Esther Griffin White was a feminist, suffragist, politician, journalist, art critic and collector, poet, and a woman of many talents, interests and eccentricities. For much of her life she made her living as a journalist, and during those periods when she was not employed by one of the local Richmond newspapers, she published her own small paper called The Little Paper, in addition to writing articles for several national periodicals. An active member of the Women’s Franchise League, she wrote and worked tirelessly in support of the Nineteenth Amendment. In 1920, before the Amendment was ratified, she applied to have her name included on the ballot for delegate to the Republican State Convention. She could not vote on her own behalf, but she asked others to vote for her. She was elected and became the only female delegate at the convention. She has the distinction of being the first woman in Indiana to have her name appear on an official election ballot.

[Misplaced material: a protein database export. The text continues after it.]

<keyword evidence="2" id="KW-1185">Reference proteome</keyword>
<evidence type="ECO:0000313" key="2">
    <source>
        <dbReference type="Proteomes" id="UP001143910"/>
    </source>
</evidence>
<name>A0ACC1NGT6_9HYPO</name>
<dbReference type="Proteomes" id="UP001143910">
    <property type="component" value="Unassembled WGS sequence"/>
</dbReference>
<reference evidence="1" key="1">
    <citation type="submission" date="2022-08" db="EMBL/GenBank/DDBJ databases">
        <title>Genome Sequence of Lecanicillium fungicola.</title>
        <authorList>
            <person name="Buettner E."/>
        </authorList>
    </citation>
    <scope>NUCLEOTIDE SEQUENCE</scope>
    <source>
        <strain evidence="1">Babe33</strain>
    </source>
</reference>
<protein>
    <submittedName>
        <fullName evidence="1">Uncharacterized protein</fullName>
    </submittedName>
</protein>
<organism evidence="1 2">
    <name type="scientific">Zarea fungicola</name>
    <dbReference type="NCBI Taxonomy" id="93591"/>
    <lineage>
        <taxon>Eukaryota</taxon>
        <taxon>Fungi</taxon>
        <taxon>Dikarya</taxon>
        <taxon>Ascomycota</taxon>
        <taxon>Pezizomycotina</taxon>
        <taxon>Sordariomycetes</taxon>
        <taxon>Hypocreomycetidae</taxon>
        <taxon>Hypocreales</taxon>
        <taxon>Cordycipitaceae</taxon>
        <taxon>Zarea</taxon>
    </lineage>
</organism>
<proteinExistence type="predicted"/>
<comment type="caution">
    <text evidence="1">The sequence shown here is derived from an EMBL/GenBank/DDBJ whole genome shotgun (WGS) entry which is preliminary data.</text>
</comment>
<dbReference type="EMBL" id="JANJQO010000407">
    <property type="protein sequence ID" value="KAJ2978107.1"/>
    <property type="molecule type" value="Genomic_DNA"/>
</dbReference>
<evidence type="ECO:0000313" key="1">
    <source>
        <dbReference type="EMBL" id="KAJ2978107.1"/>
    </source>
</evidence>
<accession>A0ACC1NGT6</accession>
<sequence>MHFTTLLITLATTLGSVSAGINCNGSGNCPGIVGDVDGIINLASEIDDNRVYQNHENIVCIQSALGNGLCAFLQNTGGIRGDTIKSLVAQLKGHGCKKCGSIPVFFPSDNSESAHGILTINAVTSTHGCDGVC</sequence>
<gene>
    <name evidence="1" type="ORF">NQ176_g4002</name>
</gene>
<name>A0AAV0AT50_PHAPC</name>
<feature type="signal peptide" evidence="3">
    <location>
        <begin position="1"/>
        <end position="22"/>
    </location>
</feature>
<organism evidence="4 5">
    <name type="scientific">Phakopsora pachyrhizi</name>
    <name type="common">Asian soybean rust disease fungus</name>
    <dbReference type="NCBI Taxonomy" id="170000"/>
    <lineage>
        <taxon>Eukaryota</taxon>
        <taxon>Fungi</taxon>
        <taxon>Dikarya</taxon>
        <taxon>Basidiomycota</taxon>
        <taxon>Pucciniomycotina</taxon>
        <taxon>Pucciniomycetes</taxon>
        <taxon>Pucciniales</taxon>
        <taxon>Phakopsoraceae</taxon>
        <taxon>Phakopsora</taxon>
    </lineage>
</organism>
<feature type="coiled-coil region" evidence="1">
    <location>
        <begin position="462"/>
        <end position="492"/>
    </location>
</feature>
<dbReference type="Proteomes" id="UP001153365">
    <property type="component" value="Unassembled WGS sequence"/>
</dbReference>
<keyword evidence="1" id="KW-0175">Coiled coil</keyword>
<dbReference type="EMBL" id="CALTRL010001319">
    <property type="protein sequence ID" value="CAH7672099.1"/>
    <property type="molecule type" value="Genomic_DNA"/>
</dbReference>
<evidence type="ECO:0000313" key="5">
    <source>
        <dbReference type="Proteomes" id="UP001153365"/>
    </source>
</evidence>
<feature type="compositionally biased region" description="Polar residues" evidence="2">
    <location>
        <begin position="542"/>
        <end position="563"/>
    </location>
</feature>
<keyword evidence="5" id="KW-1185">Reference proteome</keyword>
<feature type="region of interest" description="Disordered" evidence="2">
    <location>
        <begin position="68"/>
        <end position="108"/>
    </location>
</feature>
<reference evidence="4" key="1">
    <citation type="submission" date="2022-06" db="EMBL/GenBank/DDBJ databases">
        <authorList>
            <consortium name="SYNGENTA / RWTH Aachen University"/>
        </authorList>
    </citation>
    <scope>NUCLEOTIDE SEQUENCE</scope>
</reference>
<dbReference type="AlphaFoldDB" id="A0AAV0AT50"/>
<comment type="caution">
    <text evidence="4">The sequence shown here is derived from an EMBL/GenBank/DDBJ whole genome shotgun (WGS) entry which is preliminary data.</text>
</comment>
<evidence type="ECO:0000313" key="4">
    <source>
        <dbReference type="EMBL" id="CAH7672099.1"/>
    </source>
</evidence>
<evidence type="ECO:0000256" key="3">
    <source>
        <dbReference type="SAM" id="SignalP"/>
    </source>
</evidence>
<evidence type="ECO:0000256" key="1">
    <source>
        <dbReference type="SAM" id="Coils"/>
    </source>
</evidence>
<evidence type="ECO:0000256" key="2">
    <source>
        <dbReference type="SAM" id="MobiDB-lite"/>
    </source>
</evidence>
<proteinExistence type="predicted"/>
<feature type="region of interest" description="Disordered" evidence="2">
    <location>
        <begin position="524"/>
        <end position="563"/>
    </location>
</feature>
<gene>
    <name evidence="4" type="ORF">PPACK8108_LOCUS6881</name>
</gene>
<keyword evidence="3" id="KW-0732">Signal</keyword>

In addition to her political and journalistic interests, Esther was a great lover of the arts. Frustrated at the level of entertainment available in Richmond in the early part of the century, she arranged to have such attractions as orchestras and famous lecturers come to Richmond. She also amassed a large collection of paintings by noted local and Indiana artists as George Baker, John Elwood Bundy, and T. C. Steele, as well as those of her brother, Ray.
Writing poetry was another passion and one which complemented her journalistic writing. She published at least three small collections of poems. In 1910, another avocation, bookplate collecting, led her to publish a book on the topic. Indiana Bookplates is a study of bookplates created by Indiana artists as well as those fashioned for famous Hoosiers.
For further reading see Dr. George Blakey’s article from the Indiana Magazine of History, Esther Griffin White: An Awakener of Hoosier Potential